Building and Distributing Packages with Setuptools#
Setuptools is a collection of enhancements to the Python
that allow developers to more easily build and
distribute Python packages, especially ones that have dependencies on other
Packages built and distributed using
setuptools look to the user like
ordinary Python packages based on the
Create Python Eggs - a single-file importable distribution format
Enhanced support for accessing data files hosted in zipped packages.
Automatically include all packages in your source tree, without listing them individually in setup.py
Automatically include all relevant files in your source distributions, without needing to create a
MANIFEST.infile, and without having to force regeneration of the
MANIFESTfile when your source tree changes 1.
Automatically generate wrapper scripts or Windows (console and GUI) .exe files for any number of “main” functions in your project. (Note: this is not a py2exe replacement; the .exe files rely on the local Python installation.)
Transparent Cython support, so that your setup.py can list
.pyxfiles and still work even when the end-user doesn’t have Cython installed (as long as you include the Cython-generated C in your source distribution)
Command aliases - create project-specific, per-user, or site-wide shortcut names for commonly used commands and options
Deploy your project in “development mode”, such that it’s available on
sys.path, yet can still be edited directly from its source checkout.
Easily extend the distutils with new commands or
setup()arguments, and distribute/reuse your extensions for multiple projects, without copying code.
Create extensible applications and frameworks that automatically discover extensions, using simple “entry points” declared in a project’s setup script.
Full support for PEP 420 via
find_namespace_packages(), which is also backwards compatible to the existing
find_packages()for Python >= 3.3.
The developer’s guide has been updated. See the most recent version.
Setuptools automatically calls
declare_namespace() for you at runtime,
but future versions may not. This is because the automatic declaration
feature has some negative side effects, such as needing to import all namespace
packages during the initialization of the
pkg_resources runtime, and also
the need for
pkg_resources to be explicitly imported before any namespace
packages work at all. In some future releases, you’ll be responsible
for including your own declaration lines, and the automatic declaration feature
will be dropped to get rid of the negative side effects.
During the remainder of the current development cycle, therefore, setuptools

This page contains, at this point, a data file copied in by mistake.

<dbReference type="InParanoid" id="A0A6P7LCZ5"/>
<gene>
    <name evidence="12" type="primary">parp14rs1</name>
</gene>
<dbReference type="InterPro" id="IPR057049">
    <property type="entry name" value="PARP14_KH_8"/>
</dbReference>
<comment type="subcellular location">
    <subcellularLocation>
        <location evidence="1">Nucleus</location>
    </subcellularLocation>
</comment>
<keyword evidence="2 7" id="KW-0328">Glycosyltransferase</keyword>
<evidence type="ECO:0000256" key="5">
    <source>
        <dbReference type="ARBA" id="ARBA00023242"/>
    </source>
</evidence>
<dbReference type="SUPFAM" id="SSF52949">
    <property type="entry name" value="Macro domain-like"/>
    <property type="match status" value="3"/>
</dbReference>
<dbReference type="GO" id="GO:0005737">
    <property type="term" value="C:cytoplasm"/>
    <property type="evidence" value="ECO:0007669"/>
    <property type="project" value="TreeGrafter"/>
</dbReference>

will warn you about missing
declare_namespace() calls in your
__init__.py files, and you should correct these as soon as possible
before the compatibility support is removed.
Namespace packages without declaration lines will not work
correctly once a user has upgraded to a later version, so it’s important that
you make this change now in order to avoid having your code break in the field.
Our apologies for the inconvenience, and thank you for your patience.
New in version 40.9.0.
setup.py is missing from the project directory when a PEP 517
build is invoked,
setuptools emulates a dummy
setup.py file containing
PEP 517 doesn’t support editable installs so this is currently
pip install -e ..
This means that you can have a Python project with all build configuration
setup.cfg, without a
setup.py file, if you can rely
on your project always being built by a PEP 517/PEP 518 compatible
To use this feature:
Specify build requirements and PEP 517 build backend in
pyproject.toml. For example:
[build-system] requires = [ "setuptools >= 40.9.0", "wheel", ] build-backend = "setuptools.build_meta"
Use a PEP 517 compatible build frontend, such as
pip >= 19or
As PEP 517 is new, support is not universal, and frontends that do support it may still have bugs. For compatibility, you may want to put a
setup.pyfile containing only a
Some automation tools may wish to access data from a configuration file.
Setuptools exposes a
read_configuration() function for
options sections into a dictionary.
from setuptools.config import read_configuration conf_dict = read_configuration("/home/user/dev/package/setup.cfg")
read_configuration() will read only the file provided
in the first argument. To include values from other configuration files
which could be in various places, set the
find_others keyword argument
If you have only a configuration file but not the whole package, you can still
try to get data out of it with the help of the
argument. When it is set to
True, all options with errors possibly produced
by directives, such as
attr: and others, will be silently ignored.
As a consequence, the resulting dictionary will include no such options.
Forum and Bug Tracker#
Please use GitHub Discussions for questions and discussion about setuptools, and the setuptools bug tracker ONLY for issues you have confirmed via the forum are actual bugs, and which you have reduced to a minimal set of steps to reproduce.
The default behaviour for
setuptoolswill work well for pure Python packages, or packages with simple C extensions (that don’t require any special C header). See Controlling files in the distribution and Data Files Support for more information about complex scenarios, if you want to include other types of files.